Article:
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A debunker is a person or organization that exposes or discredits claims believed to be false, exaggerated, or pretentious.[1] The term is often associated with skeptical investigation of controversial topics such as UFOs, claimed paranormal phenomena, cryptids, conspiracy theories, alternative medicine, religion, or exploratory or fringe areas of scientific or pseudoscientific research.

According to the Merriam-Webster online dictionary, to "debunk" is defined as: "to expose the sham or falseness of."[2] The New Oxford American Dictionary defines "debunk" as "expose the falseness or hollowness of (a myth, idea, or belief)".[3]

If debunkers are not careful, their communications may backfire – increasing an audience's long-term belief in myths. Backfire effects can occur if a message spends too much time on the negative case, if it is too complex, or if the message is threatening.[4]


The American Heritage Dictionary traces the passage of the words "bunk" (noun), "debunk" (verb) and "debunker" (noun) into American English in 1923 as a belated outgrowth of "bunkum", of which the first recorded use was in 1828, apparently related to a poorly received "speech for Buncombe County, North Carolina" given by North Carolina representative Felix Walker during the 16th United States Congress (1819–1821).[5]

The term "debunk" originated in a 1923 novel Bunk, by American journalist and popular historian William Woodward (1874–1950), who used it to mean to "take the bunk out of things".[6]

The term "debunkery" is not limited to arguments about scientific validity; it is also used in a more general sense at attempts to discredit any opposing point of view, such as that of a political opponent.

Notable debunkers[edit]


  • Cicero debunked divination in his philosophical treatise De Divinatione in 44 BCE.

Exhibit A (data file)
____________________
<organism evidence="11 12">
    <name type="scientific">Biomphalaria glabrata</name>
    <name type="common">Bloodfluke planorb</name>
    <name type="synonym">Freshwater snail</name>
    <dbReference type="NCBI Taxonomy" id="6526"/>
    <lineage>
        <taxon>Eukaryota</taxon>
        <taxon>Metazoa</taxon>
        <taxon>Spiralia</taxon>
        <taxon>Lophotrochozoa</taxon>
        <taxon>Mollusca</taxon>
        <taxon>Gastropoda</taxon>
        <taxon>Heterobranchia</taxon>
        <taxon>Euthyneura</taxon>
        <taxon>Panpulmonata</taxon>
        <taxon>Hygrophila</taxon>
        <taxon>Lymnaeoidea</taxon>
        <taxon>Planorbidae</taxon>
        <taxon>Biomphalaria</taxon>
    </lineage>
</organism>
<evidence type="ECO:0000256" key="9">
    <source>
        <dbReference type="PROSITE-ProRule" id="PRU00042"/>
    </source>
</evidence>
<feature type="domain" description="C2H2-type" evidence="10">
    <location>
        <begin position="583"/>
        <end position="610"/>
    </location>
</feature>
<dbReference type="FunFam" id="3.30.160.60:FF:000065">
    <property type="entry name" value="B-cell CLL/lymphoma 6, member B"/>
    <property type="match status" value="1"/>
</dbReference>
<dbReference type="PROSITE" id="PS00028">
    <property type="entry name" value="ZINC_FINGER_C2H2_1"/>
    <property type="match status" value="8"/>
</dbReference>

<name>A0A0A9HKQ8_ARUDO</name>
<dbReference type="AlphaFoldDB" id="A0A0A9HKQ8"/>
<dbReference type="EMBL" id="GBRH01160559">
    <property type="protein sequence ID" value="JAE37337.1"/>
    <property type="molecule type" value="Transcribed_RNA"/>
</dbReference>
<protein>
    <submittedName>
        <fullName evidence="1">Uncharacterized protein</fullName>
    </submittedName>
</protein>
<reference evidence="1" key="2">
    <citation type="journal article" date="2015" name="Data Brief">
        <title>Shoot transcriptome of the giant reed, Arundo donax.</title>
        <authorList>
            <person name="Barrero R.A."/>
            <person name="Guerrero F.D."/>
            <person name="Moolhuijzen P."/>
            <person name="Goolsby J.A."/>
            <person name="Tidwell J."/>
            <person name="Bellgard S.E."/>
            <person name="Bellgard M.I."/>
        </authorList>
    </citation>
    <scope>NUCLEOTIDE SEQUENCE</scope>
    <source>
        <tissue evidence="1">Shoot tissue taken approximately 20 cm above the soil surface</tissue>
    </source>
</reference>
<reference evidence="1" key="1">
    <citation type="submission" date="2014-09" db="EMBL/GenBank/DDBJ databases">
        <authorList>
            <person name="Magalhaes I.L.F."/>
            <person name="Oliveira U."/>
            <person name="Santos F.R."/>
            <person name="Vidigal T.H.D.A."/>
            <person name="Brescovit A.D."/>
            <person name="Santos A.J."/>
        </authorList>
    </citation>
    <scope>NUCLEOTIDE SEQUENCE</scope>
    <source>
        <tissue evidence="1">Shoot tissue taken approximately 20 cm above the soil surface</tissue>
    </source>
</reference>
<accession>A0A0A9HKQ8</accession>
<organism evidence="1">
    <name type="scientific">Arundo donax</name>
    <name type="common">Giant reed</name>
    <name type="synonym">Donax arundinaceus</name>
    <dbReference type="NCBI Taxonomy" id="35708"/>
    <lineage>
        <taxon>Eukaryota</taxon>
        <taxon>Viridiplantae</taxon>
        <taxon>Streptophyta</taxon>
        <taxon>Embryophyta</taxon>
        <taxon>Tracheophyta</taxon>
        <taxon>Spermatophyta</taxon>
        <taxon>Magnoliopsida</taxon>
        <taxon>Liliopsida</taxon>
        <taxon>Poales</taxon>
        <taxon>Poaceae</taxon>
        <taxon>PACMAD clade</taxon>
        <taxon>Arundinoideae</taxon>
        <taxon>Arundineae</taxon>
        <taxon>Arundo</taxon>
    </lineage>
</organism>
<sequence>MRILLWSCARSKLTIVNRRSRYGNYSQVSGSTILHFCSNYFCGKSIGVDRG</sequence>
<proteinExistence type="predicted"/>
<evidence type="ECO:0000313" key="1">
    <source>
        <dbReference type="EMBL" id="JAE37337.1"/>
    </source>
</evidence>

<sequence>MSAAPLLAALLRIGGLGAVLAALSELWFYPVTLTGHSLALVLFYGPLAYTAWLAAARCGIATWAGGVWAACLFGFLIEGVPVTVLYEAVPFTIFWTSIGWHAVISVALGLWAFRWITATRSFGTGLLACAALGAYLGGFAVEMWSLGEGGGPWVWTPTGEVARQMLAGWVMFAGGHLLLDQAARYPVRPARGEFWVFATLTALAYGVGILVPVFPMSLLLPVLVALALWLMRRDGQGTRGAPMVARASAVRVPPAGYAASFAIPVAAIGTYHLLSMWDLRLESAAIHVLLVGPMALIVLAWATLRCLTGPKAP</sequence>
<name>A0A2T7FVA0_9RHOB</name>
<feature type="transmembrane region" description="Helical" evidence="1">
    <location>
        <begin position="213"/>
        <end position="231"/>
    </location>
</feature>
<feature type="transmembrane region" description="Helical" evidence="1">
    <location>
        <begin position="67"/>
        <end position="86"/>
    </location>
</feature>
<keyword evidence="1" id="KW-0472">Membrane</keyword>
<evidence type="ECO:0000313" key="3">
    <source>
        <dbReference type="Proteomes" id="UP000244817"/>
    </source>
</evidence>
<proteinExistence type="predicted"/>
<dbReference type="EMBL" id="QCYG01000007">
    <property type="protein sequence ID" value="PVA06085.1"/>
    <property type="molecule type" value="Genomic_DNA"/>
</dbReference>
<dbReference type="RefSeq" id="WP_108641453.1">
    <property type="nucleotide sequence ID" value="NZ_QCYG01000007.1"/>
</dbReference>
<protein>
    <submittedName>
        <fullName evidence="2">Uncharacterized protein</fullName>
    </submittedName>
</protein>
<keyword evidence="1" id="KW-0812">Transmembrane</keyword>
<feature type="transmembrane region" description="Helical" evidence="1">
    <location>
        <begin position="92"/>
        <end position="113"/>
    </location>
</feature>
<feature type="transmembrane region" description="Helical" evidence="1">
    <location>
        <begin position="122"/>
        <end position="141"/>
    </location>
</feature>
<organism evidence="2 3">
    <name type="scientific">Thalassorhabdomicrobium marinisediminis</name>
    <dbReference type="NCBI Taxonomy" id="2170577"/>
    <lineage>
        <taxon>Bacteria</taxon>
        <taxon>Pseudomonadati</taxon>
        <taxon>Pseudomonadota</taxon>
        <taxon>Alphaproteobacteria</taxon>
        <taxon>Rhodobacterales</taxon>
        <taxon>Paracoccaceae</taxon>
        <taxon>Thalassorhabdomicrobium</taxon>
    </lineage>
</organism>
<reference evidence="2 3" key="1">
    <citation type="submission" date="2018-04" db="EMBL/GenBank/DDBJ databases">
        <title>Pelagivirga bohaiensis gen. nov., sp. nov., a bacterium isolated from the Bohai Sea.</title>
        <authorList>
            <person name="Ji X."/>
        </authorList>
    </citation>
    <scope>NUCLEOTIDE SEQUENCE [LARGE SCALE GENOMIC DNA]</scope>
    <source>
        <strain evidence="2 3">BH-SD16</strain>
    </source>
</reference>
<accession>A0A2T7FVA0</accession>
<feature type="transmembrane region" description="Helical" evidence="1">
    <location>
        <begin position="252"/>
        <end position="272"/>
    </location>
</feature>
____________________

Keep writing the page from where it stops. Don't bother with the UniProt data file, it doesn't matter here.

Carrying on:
• Sextus Empiricus debunked the claims of astrologers and dogmatic philosophers (c. 160 CE)
  • Lucian wrote a book named Alexander the False Prophet against mystic and oracle Alexander of Abonoteichus (c. 105 – c. 170 CE) who led the Glycon cult then widely popular in the Roman Empire. He described Alexander's alleged miracles as tricks, including the appearance of the god Glycon being an elaborate puppet.[7] Lucian also describes him as using thuggery against critics to silence them, including himself.[8]


Notable organizations[edit]

Backfire effects[edit]

The authors of the Debunking Handbook warn that a failed debunking can actually worsen misconceptions. They recommend simple, positive, and emotionally sensitive education (e.g., bolstering the learner's ego, or avoiding threatening words).

Australian Professorial Fellow Stephan Lewandowsky[39] and John Cook, Climate Communication Fellow for the Global Change Institute at the University of Queensland (and author at Skeptical Science)[40] co-wrote Debunking Handbook,[4] in which they warn that debunking efforts may backfire. Backfire effects occur when science communicators accidentally reinforce false beliefs by trying to correct them,[41] a phenomenon known as belief perseverance.[42][43]